The gift of henna
Celebrating with an ancient traditional art
Henna is a temporary body art using a paste made from the leaves of the henna plant. Several years ago, I began offering belly henna to my doula clients. Since then, my work as a henna artist has expanded, and I now offer henna services beyond those included in my doula packages.
I make my own henna paste using all natural ingredients, that include henna powder, sugar, water, essential oils, and sometimes lemon juice. I can make custom blends suited to my clients' needs and sensitivities.
I prefer to work from a set of designs which I have practiced, but I am open to design requests, with the understanding that I will need advanced notice for a design that is new to me. I reserve the right to refuse any design request. See my henna Instagram account, @thegiftofhenna, for some examples of my work.
In the cultures with long henna traditions, it's used for celebration, to adorn the body for special occasions such as weddings and holidays. It doesn't have to be for a special occasion, though...it can be a very uplifting way to adorn and care for yourself on any day of the year.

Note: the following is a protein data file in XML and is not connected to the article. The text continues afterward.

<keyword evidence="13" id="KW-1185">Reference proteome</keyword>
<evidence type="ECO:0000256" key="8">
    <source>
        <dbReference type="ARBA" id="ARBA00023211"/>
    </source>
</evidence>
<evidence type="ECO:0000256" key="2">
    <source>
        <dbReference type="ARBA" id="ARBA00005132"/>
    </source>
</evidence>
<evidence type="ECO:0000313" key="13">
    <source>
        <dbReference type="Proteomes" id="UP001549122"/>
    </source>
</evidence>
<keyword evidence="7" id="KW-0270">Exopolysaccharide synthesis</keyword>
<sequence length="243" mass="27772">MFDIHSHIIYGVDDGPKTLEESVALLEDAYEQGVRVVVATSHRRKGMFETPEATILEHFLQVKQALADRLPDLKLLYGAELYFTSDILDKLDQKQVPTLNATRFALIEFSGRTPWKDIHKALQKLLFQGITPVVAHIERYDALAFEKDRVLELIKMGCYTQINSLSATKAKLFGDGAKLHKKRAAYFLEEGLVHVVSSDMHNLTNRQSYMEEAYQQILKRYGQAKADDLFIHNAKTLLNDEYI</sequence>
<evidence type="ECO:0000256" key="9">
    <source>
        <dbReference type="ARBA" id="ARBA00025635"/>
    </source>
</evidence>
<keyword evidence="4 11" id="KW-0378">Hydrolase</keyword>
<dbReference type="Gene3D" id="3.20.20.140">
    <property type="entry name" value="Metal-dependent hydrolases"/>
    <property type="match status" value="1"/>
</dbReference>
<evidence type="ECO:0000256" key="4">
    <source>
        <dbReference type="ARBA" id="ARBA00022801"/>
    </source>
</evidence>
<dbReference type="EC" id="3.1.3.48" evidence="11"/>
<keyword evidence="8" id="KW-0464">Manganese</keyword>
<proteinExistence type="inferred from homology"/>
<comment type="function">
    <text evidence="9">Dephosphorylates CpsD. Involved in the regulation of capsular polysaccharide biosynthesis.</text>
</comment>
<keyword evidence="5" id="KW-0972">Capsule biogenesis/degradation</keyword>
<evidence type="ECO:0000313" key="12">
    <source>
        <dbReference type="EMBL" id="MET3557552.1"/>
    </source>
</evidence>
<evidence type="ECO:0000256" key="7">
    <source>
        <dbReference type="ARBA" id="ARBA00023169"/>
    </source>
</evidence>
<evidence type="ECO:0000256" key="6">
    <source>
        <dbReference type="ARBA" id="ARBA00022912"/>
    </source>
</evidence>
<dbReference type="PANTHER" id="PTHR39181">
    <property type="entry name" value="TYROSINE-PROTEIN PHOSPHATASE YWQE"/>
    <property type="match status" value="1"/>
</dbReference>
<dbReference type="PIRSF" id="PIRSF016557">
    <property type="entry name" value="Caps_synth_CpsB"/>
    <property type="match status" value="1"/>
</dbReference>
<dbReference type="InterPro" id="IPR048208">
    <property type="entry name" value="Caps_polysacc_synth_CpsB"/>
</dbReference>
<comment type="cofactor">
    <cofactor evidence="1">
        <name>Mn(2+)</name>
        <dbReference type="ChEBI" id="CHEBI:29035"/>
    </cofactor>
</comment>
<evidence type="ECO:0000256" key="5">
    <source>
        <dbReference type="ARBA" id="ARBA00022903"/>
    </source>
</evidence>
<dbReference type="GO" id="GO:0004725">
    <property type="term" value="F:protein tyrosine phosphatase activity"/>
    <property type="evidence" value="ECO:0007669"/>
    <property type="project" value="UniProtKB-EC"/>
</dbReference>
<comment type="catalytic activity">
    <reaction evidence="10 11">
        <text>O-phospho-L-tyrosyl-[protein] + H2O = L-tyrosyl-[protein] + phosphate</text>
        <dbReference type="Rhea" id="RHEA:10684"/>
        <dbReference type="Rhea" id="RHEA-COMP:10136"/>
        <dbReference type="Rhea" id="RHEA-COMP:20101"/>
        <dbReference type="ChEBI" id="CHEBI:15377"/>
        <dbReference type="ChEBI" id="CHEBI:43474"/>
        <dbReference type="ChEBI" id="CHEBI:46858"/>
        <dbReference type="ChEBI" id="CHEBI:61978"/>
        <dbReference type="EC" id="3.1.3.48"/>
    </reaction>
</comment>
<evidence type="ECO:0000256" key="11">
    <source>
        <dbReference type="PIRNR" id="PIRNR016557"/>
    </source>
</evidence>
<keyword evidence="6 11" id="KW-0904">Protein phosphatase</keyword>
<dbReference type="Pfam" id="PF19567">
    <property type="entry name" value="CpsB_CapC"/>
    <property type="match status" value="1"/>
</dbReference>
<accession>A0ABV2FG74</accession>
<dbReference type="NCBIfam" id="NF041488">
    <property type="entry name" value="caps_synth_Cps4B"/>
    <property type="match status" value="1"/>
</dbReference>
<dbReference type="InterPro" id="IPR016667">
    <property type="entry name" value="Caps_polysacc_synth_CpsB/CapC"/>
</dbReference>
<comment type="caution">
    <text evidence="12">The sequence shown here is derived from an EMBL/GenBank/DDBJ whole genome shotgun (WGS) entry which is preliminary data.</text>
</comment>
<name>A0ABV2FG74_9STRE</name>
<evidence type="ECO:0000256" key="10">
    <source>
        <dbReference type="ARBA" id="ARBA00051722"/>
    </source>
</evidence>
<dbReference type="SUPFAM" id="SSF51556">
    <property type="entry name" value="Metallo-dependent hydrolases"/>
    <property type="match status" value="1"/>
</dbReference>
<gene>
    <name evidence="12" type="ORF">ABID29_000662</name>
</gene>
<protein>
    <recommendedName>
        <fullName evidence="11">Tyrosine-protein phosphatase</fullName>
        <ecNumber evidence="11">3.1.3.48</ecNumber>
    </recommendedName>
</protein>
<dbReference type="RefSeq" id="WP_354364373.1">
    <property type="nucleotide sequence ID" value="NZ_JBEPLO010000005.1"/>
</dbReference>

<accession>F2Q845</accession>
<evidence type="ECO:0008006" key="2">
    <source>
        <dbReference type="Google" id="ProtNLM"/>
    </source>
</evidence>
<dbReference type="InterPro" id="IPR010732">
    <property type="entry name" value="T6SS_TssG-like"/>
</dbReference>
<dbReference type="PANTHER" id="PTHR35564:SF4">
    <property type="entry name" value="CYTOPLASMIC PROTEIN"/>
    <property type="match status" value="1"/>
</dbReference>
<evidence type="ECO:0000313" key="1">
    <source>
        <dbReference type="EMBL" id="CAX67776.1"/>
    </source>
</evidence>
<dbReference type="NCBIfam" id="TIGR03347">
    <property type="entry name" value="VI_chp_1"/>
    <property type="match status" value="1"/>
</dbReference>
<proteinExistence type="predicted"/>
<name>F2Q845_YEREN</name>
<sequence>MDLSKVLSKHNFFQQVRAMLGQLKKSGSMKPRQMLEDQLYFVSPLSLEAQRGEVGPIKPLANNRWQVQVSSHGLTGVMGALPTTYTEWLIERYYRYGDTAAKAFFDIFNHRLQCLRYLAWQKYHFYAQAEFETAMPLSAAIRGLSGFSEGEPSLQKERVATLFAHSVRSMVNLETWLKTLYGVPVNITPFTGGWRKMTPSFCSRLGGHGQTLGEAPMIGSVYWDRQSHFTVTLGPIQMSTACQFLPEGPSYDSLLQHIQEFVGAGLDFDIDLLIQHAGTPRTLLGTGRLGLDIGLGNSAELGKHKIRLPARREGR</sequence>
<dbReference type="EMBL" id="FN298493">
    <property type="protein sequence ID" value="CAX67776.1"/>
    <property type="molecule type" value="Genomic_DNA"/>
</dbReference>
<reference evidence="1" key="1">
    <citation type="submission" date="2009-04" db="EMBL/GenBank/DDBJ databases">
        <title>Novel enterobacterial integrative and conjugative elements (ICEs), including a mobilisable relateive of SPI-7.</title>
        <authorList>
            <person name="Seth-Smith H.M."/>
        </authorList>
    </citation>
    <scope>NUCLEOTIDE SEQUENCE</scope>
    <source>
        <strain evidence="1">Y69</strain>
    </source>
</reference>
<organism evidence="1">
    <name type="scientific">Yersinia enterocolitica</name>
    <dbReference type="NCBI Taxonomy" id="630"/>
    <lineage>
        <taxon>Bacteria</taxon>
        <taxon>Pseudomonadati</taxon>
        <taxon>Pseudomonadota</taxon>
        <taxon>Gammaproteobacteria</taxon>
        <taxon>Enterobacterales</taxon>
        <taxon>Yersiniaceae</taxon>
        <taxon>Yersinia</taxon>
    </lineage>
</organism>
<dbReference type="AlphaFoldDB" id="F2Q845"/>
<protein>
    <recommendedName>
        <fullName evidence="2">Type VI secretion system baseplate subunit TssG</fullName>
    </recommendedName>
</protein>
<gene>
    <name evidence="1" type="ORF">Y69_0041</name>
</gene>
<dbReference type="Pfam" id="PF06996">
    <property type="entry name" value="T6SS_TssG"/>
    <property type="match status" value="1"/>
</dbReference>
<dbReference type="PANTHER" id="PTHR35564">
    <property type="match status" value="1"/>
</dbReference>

Henna (also known in some regions as "mehndi", "mehandi", "heena", and many other names) is an art that is has been shared across many cultures and peoples. The areas with the oldest henna traditions form a belt reaching from Africa and the areas touching the Mediterranean Sea, through the Middle East, and across South Asia.
One thing that I love about henna is that it is a woman-centered art form. It is sometimes worn and practiced by men (The men in my life love receiving and wearing henna!) but for the most part it is taught and shared woman to woman.
In each place, there are particular styles and techniques that have become popular. I strive as I practice this art to do so with respect and to honor the roots and history of this beautiful art form. I hope that as you wear your henna, you will do so with mindfulness of the rich history that has brought henna to you in this moment of time.
Natural henna takes hours to leave a good stain, and the stain is always some shade of brown. It's never black. Henna stains all skin tones. The initial stain is bright orange, and it darkens over about two days.
I always recommend that you only receive henna from someone who makes their own fresh paste or buys fresh paste from another artist. Store bought henna pastes contain little actual henna, and in some cases (especially with "black henna") can cause permanent damage to the skin.
I am still learning my craft. At this time, I don't feel qualified to do elaborate bridal henna. If you would like something simple for your special day, I would be happy to talk with you!